The Seymours of Wolf Hall: A Tudor Family Story - David Loades

Credits for this trip's single most hilarious literary discovery must go to BrokenTune, who saw this in the gift store of Pitmedden Garden -- it took mere seconds for me to decide I had to have it: Fifty Sheds of Grey, a hysterically funny parody of "that book" (using the term loosely) ... and yes, you should most definitely take the "shed" thing literally.  Review with shots of individual pages to follow ...

 

Lunch at a lovely Aberdeen place called Books and Beans -- as the name (sorta) suggests, a combined bistro and second hand book store: great food, nice atmosphere, and several crammed shelves with books in great condition at virtually no cost -- added two books from Michael Jecks's Knights Templar series to my collection: The Sticklepath Strangler and The Tolls of Death (or in its mondegreen version, "The Trolls of Death," which, who knows, may turn out just as fitting a title).

 

An area about an hour south of Aberdeen that is (or used to be) known as "The Mearns" was the home of Lewis Grassic Gibbon (real name: James Leslie Mitchell), whose Scots Quair trilogy I had started to read to coincide with my vacation. A visit to the museum / centre dedicated to his literary heritage however not only proved educational about his life and background but also served as a reminder that he hadn't only written about life in the Mearns but he was also, oddly, the author of Spartacus.  So that book, obviously, also had to be acquired -- I think I'm going to wait a while with the read, though, until I no longer hear that Mearns accent in my head the moment I open a book by Grassic Gibbon ... it's a distinctive feature of the Scots Quair trilogy, and to make matters worse, they'd included an excerpt from the first Scots Quair novel (Sunset Song), which I happened to have just read on the night before our visit to the Grassic Gibbon Centre, in a short film about his life, read in the local accent, which just made extra sure that it would come to get stuck in my head for good.  (BT repeating "Spartacus" in mock Mearns speak obviously didn't exactly help either, lol. ;) )  So there's definitely some mental distance called for before I'm going to tackle a book that couldn't be further from the Mearns in topic, temporal and geographical setting!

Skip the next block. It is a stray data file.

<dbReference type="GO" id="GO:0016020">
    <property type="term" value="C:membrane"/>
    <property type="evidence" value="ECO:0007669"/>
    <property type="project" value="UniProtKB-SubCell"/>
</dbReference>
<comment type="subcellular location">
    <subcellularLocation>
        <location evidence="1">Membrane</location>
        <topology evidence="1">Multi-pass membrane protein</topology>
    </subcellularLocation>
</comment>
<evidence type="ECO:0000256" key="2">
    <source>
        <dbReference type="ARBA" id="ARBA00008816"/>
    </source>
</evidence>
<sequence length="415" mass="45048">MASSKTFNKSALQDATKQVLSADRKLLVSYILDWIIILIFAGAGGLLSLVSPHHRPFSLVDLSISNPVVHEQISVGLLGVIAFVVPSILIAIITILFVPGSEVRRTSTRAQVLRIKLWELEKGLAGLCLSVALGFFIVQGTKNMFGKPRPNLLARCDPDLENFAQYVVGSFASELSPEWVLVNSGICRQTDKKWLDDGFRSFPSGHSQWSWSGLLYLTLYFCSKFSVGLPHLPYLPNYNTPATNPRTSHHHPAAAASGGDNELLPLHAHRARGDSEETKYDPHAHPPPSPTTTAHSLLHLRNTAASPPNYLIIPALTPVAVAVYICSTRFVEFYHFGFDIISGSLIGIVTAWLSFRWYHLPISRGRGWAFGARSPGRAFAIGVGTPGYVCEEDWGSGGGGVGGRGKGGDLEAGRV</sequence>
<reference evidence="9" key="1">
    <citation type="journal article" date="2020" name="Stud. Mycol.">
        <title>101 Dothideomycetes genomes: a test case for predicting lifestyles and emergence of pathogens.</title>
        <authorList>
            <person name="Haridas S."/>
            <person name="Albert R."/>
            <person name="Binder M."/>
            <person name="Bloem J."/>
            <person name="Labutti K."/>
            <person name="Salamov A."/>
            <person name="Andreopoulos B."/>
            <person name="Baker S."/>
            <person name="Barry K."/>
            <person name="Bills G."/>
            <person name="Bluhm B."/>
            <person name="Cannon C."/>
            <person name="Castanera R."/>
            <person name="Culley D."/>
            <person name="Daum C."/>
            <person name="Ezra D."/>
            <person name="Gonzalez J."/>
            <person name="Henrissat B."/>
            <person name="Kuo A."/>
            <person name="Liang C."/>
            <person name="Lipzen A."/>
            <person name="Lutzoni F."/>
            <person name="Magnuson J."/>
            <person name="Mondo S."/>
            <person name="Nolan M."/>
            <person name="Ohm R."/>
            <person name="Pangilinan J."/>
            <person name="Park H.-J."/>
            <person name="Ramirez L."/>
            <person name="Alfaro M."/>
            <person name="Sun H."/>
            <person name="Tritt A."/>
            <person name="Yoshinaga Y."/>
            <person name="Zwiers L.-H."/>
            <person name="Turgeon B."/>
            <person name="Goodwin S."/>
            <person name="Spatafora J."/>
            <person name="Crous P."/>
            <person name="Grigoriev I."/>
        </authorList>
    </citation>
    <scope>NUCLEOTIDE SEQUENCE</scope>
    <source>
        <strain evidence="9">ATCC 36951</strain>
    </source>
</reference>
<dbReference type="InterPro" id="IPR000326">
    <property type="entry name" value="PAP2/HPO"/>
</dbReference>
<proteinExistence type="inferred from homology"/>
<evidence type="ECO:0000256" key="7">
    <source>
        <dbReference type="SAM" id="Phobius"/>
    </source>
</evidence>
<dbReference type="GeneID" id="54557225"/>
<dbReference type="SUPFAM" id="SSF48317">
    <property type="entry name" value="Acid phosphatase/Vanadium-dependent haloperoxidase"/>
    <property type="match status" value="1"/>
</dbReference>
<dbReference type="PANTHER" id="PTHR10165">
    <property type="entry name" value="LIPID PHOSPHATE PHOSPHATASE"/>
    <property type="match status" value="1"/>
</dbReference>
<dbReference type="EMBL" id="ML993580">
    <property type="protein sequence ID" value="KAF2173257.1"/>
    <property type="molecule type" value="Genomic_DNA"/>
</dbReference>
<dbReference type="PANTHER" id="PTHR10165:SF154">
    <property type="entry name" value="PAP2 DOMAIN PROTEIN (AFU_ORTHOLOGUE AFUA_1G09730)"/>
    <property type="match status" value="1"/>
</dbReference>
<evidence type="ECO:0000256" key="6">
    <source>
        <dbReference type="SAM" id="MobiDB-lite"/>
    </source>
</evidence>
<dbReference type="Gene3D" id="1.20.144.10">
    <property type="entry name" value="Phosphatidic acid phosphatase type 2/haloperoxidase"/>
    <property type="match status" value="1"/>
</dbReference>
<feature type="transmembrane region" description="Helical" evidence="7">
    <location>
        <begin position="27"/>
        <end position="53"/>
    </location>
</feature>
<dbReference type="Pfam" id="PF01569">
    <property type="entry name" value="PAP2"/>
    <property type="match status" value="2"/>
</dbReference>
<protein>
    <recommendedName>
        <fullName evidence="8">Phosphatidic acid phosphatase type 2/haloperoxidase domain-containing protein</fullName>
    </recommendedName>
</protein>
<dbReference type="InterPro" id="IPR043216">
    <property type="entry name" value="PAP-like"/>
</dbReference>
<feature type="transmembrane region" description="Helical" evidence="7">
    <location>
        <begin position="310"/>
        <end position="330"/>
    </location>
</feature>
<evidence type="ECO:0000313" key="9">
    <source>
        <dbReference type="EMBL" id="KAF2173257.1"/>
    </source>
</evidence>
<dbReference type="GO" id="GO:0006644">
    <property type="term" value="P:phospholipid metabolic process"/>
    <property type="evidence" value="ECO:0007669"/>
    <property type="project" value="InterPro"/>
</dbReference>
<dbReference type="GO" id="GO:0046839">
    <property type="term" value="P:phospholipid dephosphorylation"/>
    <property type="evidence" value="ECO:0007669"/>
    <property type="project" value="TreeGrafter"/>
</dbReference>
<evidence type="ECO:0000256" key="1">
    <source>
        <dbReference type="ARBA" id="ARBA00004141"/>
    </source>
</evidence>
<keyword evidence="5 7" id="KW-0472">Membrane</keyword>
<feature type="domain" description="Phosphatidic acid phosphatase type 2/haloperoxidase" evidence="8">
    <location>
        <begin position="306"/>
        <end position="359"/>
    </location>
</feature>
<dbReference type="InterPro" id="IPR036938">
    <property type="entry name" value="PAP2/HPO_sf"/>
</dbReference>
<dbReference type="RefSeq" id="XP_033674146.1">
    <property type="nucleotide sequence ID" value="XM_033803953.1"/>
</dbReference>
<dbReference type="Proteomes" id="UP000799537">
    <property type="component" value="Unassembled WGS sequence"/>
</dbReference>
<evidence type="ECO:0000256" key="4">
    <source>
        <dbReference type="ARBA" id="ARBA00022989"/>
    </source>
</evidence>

From my visit to the Orkneys (well: the largest Orkney island, Mainland) I brought two books loosely connected in that they partially overlap topically: The medieval Orkneyinga Saga (History of the Earls of Orkney), which tells the Viking history of the islands and, like other chronicles from the era, is essentially a mix of history, legend and lore, and Orkneyan writer George MacKay Brown's Magnus, which combines the story of the murder of the most famous medieval Earl of Orkney -- the eponymous Magnus, who is buried in a Kirkwall cathedral named for him and later became the islands' patron saint -- with the life and philosophy of Dietrich Bonhoeffer ... a rather intriguing concept, I thought; I hope it's going to hold up to expectations.

 

And then, there was my usual extended trawl through the shelves of one (or in this instance, even two) of W.H. Smith's airport stores, which this time proved exceptionally, um, profitable -- despite various bonus deals for both sides to the transaction -- in adding to my on-board luggage (which already contained all of the above books, plus guide books to virtually every important place that either I alone or BT and I together had visited), in one fell swoop:

 

* Bill Bryson's Notes from a Small Island (recently released in a new edition and an instant bestseller all over again),

* Val McDermid's Cross and Burn (Tony Hill / Carol Jordan #8) and Skeleton Road (Karen Pirie #3) -- the latter one might tie in well with the online forensics course that several of us have signed up for and which just started yesterday,

* Andrew Nicoll's The Secret Life and Curious Death of Miss Jean Milne (based on a true early 20th century story from the Dundee area),

* Kate London's Post Mortem (possibly see above re: Val McDermid ... anyway, you never know, and it sounded interesting),

* David Loades's The Seymours of Wolf Hall (because ever since Hilary Mantel's first Booker you can't go anywhere in Britain without tripping over Henry VIII, Thomas Cromwell, and the various Tudor queens and their assorted families -- well, that is, you would have tripped over them even before Mantel's "Cromwell" series, but that series made double extra sure you're going to trip over them no matter what),

* and finally a book I wouldn't have expected to buy ordinarily and actually just ended up buying because I have a feeling that the real story isn't in the book itself: